This report examines the likelihood of re-arrest after release from jail or prison among convicted offenders.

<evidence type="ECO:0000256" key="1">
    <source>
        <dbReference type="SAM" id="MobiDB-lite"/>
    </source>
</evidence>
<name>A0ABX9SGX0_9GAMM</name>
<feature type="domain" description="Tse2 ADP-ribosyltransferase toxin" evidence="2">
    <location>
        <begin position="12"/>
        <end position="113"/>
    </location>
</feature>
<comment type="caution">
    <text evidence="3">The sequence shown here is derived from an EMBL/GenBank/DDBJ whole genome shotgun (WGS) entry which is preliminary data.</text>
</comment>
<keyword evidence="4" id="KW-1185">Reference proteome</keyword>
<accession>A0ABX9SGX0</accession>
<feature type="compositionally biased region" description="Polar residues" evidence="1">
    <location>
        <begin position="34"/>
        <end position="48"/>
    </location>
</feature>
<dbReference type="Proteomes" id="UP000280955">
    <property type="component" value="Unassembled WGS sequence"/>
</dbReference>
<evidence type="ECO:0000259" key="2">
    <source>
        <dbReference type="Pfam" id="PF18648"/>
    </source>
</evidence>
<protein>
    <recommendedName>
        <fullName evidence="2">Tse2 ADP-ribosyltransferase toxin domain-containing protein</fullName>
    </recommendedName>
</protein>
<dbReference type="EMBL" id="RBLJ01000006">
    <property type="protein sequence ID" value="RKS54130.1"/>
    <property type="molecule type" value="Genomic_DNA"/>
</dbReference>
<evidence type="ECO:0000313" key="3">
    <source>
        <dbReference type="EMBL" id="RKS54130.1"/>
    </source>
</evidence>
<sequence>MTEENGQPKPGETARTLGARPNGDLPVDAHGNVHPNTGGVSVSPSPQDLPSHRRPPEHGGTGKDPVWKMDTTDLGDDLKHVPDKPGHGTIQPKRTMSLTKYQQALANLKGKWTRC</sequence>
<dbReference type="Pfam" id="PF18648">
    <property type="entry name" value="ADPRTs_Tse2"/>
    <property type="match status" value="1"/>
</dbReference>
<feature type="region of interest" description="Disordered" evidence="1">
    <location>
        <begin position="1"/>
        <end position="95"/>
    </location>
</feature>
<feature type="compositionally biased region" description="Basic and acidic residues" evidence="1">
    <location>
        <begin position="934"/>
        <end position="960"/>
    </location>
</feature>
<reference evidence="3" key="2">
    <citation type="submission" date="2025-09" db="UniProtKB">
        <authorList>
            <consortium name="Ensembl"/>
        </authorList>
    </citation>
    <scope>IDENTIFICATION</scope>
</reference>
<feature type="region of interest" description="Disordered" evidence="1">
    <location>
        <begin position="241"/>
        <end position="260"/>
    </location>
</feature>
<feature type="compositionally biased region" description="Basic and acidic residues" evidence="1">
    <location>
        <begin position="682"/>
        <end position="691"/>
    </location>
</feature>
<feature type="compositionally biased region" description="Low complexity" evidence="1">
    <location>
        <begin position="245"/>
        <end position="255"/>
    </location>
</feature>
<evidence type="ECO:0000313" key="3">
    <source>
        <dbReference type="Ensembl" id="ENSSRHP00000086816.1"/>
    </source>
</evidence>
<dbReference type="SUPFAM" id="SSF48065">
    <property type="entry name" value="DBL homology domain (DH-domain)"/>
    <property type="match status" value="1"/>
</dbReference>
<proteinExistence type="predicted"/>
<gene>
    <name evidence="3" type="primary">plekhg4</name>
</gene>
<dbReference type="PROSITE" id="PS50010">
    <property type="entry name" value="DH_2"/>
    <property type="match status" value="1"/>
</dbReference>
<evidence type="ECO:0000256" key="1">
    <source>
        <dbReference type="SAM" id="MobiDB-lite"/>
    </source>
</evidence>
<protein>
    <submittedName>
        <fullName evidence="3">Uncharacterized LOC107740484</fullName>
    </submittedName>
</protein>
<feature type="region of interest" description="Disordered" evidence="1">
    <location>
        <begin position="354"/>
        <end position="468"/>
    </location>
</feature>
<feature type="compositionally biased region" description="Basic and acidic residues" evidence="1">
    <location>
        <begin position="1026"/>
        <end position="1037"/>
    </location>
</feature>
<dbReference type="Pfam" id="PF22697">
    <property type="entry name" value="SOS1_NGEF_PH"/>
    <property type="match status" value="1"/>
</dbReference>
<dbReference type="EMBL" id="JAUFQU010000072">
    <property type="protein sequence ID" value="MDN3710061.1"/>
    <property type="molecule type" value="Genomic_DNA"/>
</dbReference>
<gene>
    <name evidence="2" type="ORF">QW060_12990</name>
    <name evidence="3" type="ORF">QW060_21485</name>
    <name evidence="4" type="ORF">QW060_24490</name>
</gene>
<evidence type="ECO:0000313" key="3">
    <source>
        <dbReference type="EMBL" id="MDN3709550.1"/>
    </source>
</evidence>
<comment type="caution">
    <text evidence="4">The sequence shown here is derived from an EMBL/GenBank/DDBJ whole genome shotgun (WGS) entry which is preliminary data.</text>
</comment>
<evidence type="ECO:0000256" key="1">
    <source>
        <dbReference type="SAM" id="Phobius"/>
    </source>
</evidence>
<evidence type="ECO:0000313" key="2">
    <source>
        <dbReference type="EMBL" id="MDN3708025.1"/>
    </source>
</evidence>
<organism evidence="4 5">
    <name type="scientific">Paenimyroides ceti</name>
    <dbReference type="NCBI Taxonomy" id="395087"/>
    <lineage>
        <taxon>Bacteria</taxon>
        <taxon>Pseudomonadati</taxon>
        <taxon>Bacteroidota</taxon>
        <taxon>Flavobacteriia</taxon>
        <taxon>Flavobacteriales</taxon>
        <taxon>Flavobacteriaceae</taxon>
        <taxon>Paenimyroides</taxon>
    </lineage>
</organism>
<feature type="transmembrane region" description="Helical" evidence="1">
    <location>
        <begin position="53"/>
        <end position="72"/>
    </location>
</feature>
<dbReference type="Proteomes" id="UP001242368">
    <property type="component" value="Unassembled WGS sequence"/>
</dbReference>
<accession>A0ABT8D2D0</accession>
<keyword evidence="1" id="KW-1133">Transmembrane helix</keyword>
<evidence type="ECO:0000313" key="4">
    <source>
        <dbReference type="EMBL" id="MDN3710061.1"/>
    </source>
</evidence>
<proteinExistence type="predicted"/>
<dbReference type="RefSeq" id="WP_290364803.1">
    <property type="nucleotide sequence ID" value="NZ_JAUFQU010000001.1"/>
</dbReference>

Results showed that all of the Criminal Court and Supreme Court offenders in the at-risk sample had extensive criminal justice involvement at the time of the sample's initial arrest. The significantly high re-arrest rates for the at-risk samples as well as for the subgroups suggest that their criminal behavior did not stop after release from jail or prison. One-fifth of the re-arrests for offenders with a split sentence of 6 months or definite sentences of 6 to 12 months were made for violent felony offense (VFO) charges, suggesting that some of these offenders after their release presented a serious threat to the safety of the community. Of the statistically significant predictors of re-arrest, top charge at conviction, prior arrests, and prior warrants proved to be the strongest predictors of post-sentencing re-arrest. Findings suggest that an offender's criminal history as measured by prior arrests and prior warrants, as well as disposition charges, should be taken into account when considering eligibility for options other than incarceration. Additionally, a large proportion of offender in the sample had prior warrants, which suggests that these offenders may also present a risk for non-appearance. Tables, references, and appendixes
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